Life Without Labels
What would life be like if we never labeled another person?
She’s fat. He’s handsome. Why is she so depressed? He’s feminine. You’re aggressive. I’m shy. My dad has ADD. My wife is controlling. My brother is a sex-addict. My kid is insecure. She’s gotta be a lesbian. They must be Muslim.
How would we live differently if we chose to see souls walking around with the same fabric of life and breath and potential and preciousness as ourselves?
When I label someone, I put them in a box. Unconsciously, I insert myself into that same box!
I’m essentially saying that I can only accept a certain type of person that fits into my little comfort zone. Never mind that the victim of my labeling has just as many treasures hidden within them as I do! Living in a box doesn’t benefit me one bit if I want to become a better me. If I am really going to try to be present | be love, as I tattooed on my body as a life message, then I can’t keep retreating to my box.
Let’s talk about a very prominent label used excessively today in our world; being gay.
This label stirs so much emotion, rage, anger, and disgust among many people. But why? What does another person’s sexual orientation have anything to do with your life? Nothing. How they live their life has nothing to do with you, so go focus on living your own life.
What does it profit you to slap a label on another person? Does it enrich your life in any way? Does it help you define yourself better?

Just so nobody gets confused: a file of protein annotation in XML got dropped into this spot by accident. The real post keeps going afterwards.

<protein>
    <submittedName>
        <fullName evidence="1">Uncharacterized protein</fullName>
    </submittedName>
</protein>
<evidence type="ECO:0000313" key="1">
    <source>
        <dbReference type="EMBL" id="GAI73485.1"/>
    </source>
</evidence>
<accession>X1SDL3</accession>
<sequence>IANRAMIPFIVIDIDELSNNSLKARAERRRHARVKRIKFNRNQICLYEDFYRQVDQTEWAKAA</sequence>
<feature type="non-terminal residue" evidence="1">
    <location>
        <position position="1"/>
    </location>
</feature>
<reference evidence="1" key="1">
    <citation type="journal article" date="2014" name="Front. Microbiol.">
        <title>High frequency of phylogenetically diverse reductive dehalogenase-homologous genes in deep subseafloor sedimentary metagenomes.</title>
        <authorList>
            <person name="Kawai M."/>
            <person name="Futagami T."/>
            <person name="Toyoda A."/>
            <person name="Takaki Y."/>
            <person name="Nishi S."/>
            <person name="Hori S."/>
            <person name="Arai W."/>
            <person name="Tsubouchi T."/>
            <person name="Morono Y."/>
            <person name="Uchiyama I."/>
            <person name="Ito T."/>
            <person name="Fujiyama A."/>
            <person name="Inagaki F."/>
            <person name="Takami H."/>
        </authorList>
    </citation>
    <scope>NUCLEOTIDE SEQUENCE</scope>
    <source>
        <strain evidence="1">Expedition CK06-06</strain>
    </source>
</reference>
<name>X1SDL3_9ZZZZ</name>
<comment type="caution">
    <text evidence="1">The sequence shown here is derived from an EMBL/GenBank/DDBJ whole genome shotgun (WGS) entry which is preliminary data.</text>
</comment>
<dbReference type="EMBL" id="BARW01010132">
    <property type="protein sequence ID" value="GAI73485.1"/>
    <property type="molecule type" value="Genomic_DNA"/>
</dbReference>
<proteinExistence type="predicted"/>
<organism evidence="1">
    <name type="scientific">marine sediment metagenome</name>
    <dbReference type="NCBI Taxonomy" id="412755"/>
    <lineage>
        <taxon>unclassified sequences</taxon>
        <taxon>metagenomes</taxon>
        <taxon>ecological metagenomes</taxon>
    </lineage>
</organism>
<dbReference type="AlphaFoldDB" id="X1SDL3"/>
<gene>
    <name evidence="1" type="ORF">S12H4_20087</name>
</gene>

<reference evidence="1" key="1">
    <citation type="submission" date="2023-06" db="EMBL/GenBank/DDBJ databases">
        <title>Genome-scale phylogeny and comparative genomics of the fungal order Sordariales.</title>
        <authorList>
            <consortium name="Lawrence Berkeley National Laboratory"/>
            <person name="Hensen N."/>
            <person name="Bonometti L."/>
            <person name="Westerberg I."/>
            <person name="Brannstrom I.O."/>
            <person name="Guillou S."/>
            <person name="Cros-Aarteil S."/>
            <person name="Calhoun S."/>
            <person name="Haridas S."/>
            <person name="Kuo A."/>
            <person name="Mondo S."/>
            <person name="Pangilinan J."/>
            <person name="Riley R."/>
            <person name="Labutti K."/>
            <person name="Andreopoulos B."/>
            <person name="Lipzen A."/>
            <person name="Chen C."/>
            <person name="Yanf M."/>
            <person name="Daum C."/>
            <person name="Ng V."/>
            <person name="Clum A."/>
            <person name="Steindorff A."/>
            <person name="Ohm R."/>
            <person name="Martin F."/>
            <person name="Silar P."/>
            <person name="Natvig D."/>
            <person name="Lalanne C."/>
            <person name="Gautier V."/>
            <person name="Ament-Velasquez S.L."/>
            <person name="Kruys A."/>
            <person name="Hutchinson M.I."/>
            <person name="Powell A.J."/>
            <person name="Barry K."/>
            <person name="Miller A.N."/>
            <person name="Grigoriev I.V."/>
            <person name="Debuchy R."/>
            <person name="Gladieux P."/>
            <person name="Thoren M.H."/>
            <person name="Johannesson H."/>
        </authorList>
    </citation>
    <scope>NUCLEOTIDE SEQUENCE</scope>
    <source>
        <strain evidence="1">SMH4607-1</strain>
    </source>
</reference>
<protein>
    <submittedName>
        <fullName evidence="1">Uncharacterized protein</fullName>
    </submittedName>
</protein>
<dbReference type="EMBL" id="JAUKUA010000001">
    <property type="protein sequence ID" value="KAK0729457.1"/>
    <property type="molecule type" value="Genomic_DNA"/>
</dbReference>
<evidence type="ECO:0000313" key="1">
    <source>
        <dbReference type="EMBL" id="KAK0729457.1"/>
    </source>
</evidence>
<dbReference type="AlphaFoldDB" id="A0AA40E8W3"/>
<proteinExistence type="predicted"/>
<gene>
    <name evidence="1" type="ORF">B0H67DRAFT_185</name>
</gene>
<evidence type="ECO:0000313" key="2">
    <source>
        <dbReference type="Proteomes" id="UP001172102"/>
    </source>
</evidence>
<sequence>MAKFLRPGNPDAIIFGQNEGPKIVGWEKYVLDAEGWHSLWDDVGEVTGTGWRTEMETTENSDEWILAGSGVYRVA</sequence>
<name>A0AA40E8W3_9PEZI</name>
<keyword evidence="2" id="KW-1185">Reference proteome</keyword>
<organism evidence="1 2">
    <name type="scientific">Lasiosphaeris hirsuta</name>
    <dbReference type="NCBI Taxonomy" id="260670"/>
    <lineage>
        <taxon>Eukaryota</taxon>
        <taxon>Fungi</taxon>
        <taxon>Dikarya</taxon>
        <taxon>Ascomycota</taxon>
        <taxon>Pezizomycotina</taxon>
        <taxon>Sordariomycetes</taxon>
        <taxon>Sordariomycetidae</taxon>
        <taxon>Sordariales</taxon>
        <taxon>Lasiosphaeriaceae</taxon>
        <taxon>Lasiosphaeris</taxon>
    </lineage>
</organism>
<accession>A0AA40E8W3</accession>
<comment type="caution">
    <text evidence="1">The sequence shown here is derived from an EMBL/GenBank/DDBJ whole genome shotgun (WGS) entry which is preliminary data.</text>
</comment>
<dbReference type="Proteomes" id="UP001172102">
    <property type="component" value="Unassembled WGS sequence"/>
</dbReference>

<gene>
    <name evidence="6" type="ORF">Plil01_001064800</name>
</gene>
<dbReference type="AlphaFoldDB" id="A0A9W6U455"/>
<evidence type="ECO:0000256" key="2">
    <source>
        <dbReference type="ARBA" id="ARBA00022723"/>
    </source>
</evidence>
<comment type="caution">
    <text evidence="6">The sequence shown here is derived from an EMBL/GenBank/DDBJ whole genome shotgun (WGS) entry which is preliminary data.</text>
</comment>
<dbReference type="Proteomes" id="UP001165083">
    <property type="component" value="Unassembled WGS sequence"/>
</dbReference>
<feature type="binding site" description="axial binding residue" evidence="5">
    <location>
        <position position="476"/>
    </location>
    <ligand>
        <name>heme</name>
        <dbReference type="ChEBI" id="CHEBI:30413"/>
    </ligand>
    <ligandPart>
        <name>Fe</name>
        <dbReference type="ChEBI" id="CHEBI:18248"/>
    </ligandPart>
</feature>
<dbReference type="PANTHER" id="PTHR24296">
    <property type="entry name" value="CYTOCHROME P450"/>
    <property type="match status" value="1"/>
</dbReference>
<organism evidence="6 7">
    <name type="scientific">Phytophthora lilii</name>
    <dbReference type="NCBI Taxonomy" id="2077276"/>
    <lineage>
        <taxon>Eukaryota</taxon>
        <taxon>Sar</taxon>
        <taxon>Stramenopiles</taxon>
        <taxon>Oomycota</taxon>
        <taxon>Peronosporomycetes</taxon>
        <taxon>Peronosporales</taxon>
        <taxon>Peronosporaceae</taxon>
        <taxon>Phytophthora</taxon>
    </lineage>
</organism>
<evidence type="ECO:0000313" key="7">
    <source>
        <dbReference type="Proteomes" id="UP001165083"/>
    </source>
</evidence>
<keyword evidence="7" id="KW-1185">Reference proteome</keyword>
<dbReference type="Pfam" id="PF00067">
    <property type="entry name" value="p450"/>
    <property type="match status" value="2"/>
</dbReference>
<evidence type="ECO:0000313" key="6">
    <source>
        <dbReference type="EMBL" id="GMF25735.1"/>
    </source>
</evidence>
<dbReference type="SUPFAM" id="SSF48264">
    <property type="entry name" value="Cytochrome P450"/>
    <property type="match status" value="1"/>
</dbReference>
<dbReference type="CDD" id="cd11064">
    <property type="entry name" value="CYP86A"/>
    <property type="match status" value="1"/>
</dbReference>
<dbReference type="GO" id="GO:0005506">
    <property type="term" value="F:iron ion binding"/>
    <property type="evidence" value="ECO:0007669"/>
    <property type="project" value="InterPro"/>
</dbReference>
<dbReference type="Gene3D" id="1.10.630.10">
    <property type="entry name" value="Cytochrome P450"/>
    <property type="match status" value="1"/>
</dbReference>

Most of my life I have put labels on people. It has been a normal way of seeing others. Well, I’m tired of doing it. It doesn’t improve my life in the least bit. It makes me less compassionate and more self-righteous, even if it’s just played out in my mind and not verbalized.
As I have learned to slow down and think about what I think about, I have taken baby steps toward change. Often times I recognize my label gun when I hear someone else do it. Then I take some time, alone and in silence, to reflect on statements I’ve made or thoughts I’ve had that labels another person.
If I want to change how I see people, I must be intentional. It will take hundreds, if not thousands of moments of reflection to remove what has been my default mode of conduct.
The quintessence of my ramblings, The Golden Rule. Surely, you’ve heard this concept since it is explained from the perspective of psychology, philosophy, sociology, and religion.
Do unto others as you would have them do unto you.
Maybe it’s time we make a greater effort to treat people outside our in-group the way we would want them to treat us. People that are different from us. People that don’t look like us, act like us, talk like us, smell like us. Because we are all different and that’s what makes each one of us beautiful!